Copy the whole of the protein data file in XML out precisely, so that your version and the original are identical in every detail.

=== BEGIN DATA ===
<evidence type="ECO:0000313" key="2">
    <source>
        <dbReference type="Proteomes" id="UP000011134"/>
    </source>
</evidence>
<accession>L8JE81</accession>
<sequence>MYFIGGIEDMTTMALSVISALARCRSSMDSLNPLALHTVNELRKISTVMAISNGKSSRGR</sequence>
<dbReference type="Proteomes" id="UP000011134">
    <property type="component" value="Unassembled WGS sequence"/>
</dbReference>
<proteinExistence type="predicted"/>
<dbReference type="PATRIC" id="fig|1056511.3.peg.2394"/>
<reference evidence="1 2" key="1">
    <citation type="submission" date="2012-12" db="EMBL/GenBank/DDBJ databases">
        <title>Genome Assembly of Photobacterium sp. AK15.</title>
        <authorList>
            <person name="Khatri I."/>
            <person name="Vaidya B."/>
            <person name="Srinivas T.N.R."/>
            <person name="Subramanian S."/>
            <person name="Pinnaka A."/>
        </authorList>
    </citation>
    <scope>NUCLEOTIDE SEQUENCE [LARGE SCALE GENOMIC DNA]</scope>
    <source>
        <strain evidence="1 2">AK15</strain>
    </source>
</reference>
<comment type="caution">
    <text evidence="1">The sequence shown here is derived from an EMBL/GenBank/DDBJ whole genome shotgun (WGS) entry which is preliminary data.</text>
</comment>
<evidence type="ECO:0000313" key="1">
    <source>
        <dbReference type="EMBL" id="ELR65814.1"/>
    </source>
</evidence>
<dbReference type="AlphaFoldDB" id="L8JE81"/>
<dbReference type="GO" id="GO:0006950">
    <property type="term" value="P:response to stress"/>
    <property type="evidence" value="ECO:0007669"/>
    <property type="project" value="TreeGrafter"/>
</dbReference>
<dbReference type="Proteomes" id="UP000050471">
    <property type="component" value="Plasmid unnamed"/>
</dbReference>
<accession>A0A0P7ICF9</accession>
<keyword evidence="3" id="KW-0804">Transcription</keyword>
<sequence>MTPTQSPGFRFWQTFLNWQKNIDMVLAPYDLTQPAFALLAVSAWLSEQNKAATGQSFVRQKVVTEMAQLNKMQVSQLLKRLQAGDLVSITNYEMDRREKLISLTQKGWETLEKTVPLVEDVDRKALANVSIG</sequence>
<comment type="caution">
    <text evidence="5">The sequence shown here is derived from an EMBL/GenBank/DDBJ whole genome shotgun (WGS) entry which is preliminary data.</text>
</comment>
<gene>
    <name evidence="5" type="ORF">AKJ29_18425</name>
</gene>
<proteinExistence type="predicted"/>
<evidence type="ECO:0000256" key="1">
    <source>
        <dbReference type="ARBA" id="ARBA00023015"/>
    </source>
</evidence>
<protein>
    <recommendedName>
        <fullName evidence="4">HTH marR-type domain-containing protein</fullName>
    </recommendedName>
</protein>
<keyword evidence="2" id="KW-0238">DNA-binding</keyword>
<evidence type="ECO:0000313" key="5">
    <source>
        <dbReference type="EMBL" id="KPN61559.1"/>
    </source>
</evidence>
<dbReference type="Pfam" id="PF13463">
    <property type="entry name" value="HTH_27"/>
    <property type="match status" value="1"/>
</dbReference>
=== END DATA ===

<evidence type="ECO:0000313" key="2">
    <source>
        <dbReference type="Proteomes" id="UP000011134"/>
    </source>
</evidence>
<accession>L8JE81</accession>
<sequence>MYFIGGIEDMTTMALSVISALARCRSSMDSLNPLALHTVNELRKISTVMAISNGKSSRGR</sequence>
<dbReference type="Proteomes" id="UP000011134">
    <property type="component" value="Unassembled WGS sequence"/>
</dbReference>
<proteinExistence type="predicted"/>
<dbReference type="PATRIC" id="fig|1056511.3.peg.2394"/>
<reference evidence="1 2" key="1">
    <citation type="submission" date="2012-12" db="EMBL/GenBank/DDBJ databases">
        <title>Genome Assembly of Photobacterium sp. AK15.</title>
        <authorList>
            <person name="Khatri I."/>
            <person name="Vaidya B."/>
            <person name="Srinivas T.N.R."/>
            <person name="Subramanian S."/>
            <person name="Pinnaka A."/>
        </authorList>
    </citation>
    <scope>NUCLEOTIDE SEQUENCE [LARGE SCALE GENOMIC DNA]</scope>
    <source>
        <strain evidence="1 2">AK15</strain>
    </source>
</reference>
<comment type="caution">
    <text evidence="1">The sequence shown here is derived from an EMBL/GenBank/DDBJ whole genome shotgun (WGS) entry which is preliminary data.</text>
</comment>
<evidence type="ECO:0000313" key="1">
    <source>
        <dbReference type="EMBL" id="ELR65814.1"/>
    </source>
</evidence>
<dbReference type="AlphaFoldDB" id="L8JE81"/>
<dbReference type="GO" id="GO:0006950">
    <property type="term" value="P:response to stress"/>
    <property type="evidence" value="ECO:0007669"/>
    <property type="project" value="TreeGrafter"/>
</dbReference>
<dbReference type="Proteomes" id="UP000050471">
    <property type="component" value="Plasmid unnamed"/>
</dbReference>
<accession>A0A0P7ICF9</accession>
<keyword evidence="3" id="KW-0804">Transcription</keyword>
<sequence>MTPTQSPGFRFWQTFLNWQKNIDMVLAPYDLTQPAFALLAVSAWLSEQNKAATGQSFVRQKVVTEMAQLNKMQVSQLLKRLQAGDLVSITNYEMDRREKLISLTQKGWETLEKTVPLVEDVDRKALANVSIG</sequence>
<comment type="caution">
    <text evidence="5">The sequence shown here is derived from an EMBL/GenBank/DDBJ whole genome shotgun (WGS) entry which is preliminary data.</text>
</comment>
<gene>
    <name evidence="5" type="ORF">AKJ29_18425</name>
</gene>
<proteinExistence type="predicted"/>
<evidence type="ECO:0000256" key="1">
    <source>
        <dbReference type="ARBA" id="ARBA00023015"/>
    </source>
</evidence>
<protein>
    <recommendedName>
        <fullName evidence="4">HTH marR-type domain-containing protein</fullName>
    </recommendedName>
</protein>
<keyword evidence="2" id="KW-0238">DNA-binding</keyword>
<evidence type="ECO:0000313" key="5">
    <source>
        <dbReference type="EMBL" id="KPN61559.1"/>
    </source>
</evidence>
<dbReference type="Pfam" id="PF13463">
    <property type="entry name" value="HTH_27"/>
    <property type="match status" value="1"/>
</dbReference>